Lat­est in a long line of cy­ber at­tacks and blun­ders that have dogged the mi­croblog­ging site

From the com­pany boss to the pres­i­dent, the firm has been ex­posed many times, writes Hasan Chowd­hury

The Daily Telegraph - Business - - Technology Intelligen­ce -

The at­tack was on a scale pre­vi­ously un­seen by Twit­ter. On Wed­nes­day, the ac­counts of some of its high­est pro­file users, in­clud­ing Joe Bi­den, Elon Musk, Jeff Be­zos, Ap­ple, Uber and oth­ers, fell prey to a Bit­coin scam.

For the so­cial me­dia firm, which blamed a “co­or­di­nated so­cial en­gi­neer­ing at­tack”, the breach rep­re­sents a night­mare. “This raises ma­jor con­cerns be­cause it in­di­cates the in­ter­nal se­cu­rity prac­tices have not caught or pre­vented this from oc­cur­ring,” says Joseph Carson, chief se­cu­rity sci­en­tist at Thy­cotic.

But it is not the first in­stance of se­cu­rity fail­ures. Twit­ter has a long his­tory of fail­ures go­ing back years.

Jan 2015 – US pledges al­le­giance with IS

In the most un­likely of pair­ings, the

Twit­ter ac­count for the US Cen­tral Com­mand was hacked in 2015.

Its header im­age re­placed with a pic­ture la­belled “cy­ber caliphate”, while the main im­age was re­placed with that of a mil­i­tant.

The ac­count, rep­re­sent­ing a crit­i­cal divi­sion of the US Depart­ment of De­fence, also tweeted out a mes­sage that threat­ened at­tacks on other mem­bers of the US mil­i­tary.

At the time, the hack was de­scribed as an “act of van­dal­ism” as no sen­si­tive in­for­ma­tion had been com­pro­mised.

Though it was un­clear how the breach took place, cy­ber se­cu­rity ex­perts point to usual meth­ods such as so­cial en­gi­neer­ing, which may have in­volved an of­fi­cial look­ing af­ter the ac­count be­ing tricked into shar­ing lo­gin cre­den­tials.

July 2016 – Jack Dorsey; pass­words in the ether

In the sum­mer of 2016, Jack Dorsey, the Twit­ter chief ex­ec­u­tive, found out the hard way that even he could be hacked. A se­cu­rity firm, known as OurMine, had hacked into the Twit­ter chief ’s ac­count and tweeted out a mes­sage to say that it was “test­ing

your se­cu­rity” along with a video pro­mot­ing the com­pany’s web­site.

The tim­ing of the af­fair was key. It took place just one month af­ter the com­pany was forced to lock down a se­ries of ac­counts af­ter mil­lions of pass­words had been leaked on­line for sale. Twit­ter claimed at the time that the pass­words had not been re­leased as a re­sult of a weak­ness in its own sys­tems, but seemed to have re­sulted from mal­ware hit­ting more than 20m peo­ple.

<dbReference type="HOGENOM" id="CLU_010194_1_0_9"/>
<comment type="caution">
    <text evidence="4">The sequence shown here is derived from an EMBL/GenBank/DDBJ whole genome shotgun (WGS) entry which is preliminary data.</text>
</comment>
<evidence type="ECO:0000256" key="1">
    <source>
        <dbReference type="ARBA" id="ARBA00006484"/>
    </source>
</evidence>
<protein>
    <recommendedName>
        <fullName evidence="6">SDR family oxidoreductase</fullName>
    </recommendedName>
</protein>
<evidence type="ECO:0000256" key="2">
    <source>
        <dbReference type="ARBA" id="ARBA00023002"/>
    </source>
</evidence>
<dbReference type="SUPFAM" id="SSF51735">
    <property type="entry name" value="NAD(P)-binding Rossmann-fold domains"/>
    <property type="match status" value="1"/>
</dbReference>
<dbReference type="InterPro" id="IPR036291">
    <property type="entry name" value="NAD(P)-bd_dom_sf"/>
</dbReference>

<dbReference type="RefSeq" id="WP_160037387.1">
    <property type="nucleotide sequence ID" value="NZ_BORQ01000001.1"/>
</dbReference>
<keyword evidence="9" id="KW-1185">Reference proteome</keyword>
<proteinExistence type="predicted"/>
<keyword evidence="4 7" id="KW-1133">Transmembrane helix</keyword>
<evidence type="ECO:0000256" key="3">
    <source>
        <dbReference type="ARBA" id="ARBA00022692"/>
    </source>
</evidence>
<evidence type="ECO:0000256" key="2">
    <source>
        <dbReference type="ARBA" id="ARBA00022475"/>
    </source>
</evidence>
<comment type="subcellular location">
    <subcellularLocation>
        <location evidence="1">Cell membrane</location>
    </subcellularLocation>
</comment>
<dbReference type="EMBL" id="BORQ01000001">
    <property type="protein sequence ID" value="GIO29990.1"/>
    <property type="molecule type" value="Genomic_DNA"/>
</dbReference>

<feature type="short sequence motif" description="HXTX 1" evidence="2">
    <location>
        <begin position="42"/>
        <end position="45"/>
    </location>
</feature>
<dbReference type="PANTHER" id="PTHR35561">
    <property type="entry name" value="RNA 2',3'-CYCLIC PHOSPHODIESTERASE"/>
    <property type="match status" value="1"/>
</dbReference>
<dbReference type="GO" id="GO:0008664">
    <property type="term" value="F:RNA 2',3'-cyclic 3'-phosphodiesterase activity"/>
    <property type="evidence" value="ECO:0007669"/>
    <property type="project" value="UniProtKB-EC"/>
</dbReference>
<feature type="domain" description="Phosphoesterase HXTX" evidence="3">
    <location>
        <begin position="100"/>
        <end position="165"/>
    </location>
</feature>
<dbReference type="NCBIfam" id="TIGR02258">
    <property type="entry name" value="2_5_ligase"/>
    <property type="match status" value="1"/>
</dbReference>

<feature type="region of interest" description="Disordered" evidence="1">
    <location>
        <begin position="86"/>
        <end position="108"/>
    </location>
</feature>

Novem­ber 2017 – Don­ald Trump de­ac­ti­vated

Just one year into his pres­i­dency, Don­ald Trump found him­self locked out of his favoured so­cial net­work. His ac­count was de­ac­ti­vated for ap­prox­i­mately 11 min­utes at the hands of Bahti­yar Duysak, a “rogue” worker who pulled the stunt on his fi­nal day serv­ing as a con­trac­tor for the firm.

The in­ci­dent, which Duysak later claimed was a “mis­take”, raised con­cerns among se­cu­rity of­fi­cials about the ex­tent to which even lower-level per­son­nel had ac­cess to the con­trols of more sen­si­tive ac­counts. “One might think that’s maybe too much ac­cess for a low level con­trac­tor,” says Ge­orge Glass, head of threat in­tel­li­gence at Red­scan.

‘One might think that’s maybe too much ac­cess for a low level con­trac­tor’

Novem­ber 2018 – sup­port forms ex­posed

Sup­port forms on Twit­ter are used by ac­count hold­ers on the ser­vice to con­tact the com­pany and raise any is­sues they might be ex­pe­ri­enc­ing. But in Novem­ber 2018, an is­sue with the sup­port form sys­tem meant peo­ple could dis­cover the coun­try code of phone num­bers if they had one tied to their ac­counts. Though the is­sue was re­solved in a day and af­fected users were in­formed, the in­ci­dent had ex­posed “un­usual ac­tiv­ity”, with a large num­ber of inquiries for sup­port com­ing from in­di­vid­ual IP ad­dresses lo­cated in China and Saudi Ara­bia.

Twit­ter could not con­firm rea­son for the re­quests, but said it was pos­si­ble some of the ad­dresses “may have ties to state-spon­sored ac­tors”, rais­ing con­cerns about at­tacks on the ser­vice.

Au­gust 2019 – Twit­ter chief ex­posed (again)

Last year, Twit­ter boss Dorsey found,

yet again, that he was in no way im­mune to ma­li­cious ac­tors.

Mul­ti­ple tweets from his ac­count in­cluded pro­fan­ity, racial slurs and adu­la­tion for Adolf Hitler as it was tar­geted by a group that called it­self the “Chuck­ling Squad”. The ac­count was re­cov­ered within 30 min­utes but high­lighted the lat­est case of a sim­ple but ef­fec­tive hack known as sim hi­jack­ing.

“The phone num­ber as­so­ci­ated with the ac­count was com­pro­mised due to a se­cu­rity over­sight by the mo­bile provider,” Twit­ter said at the time, claim­ing it al­lowed an unau­tho­rised per­son to com­pose and send tweets via text mes­sage.

Pro­fes­sor Alan Wood­ford, com­puter se­cu­rity ex­pert at Sur­rey Univer­sity, says the hack in­volves a sim­ple call to a phone com­pany to “con­vince them that you’ve got an­other sim” and get a known num­ber pulled to the new sim.

“It turned out Twit­ter up to that point had a way of do­ing pass­word re­set via SMS,” he says.

July 2020 – Bit­coin scam

This lat­est in­ci­dent is fun­da­men­tally dif­fer­ent, says Thy­cotic’s Carson. “The pre­vi­ous ones are ba­si­cally sin­gle ac­count tar­gets, it was tar­get­ing the ac­count holder them­selves,” he says. “This par­tic­u­lar case could have po­ten­tially harmed all ac­counts… it seems to get into the ac­tual in­ter­nal back end sys­tems, that’s the con­cern.”

Though the ac­counts have now re­turned to nor­mal, it goes to show that Twit­ter is still vul­ner­a­ble.

Don­ald Trump’s Twit­ter ac­count was tem­po­rar­ily de­ac­ti­vated

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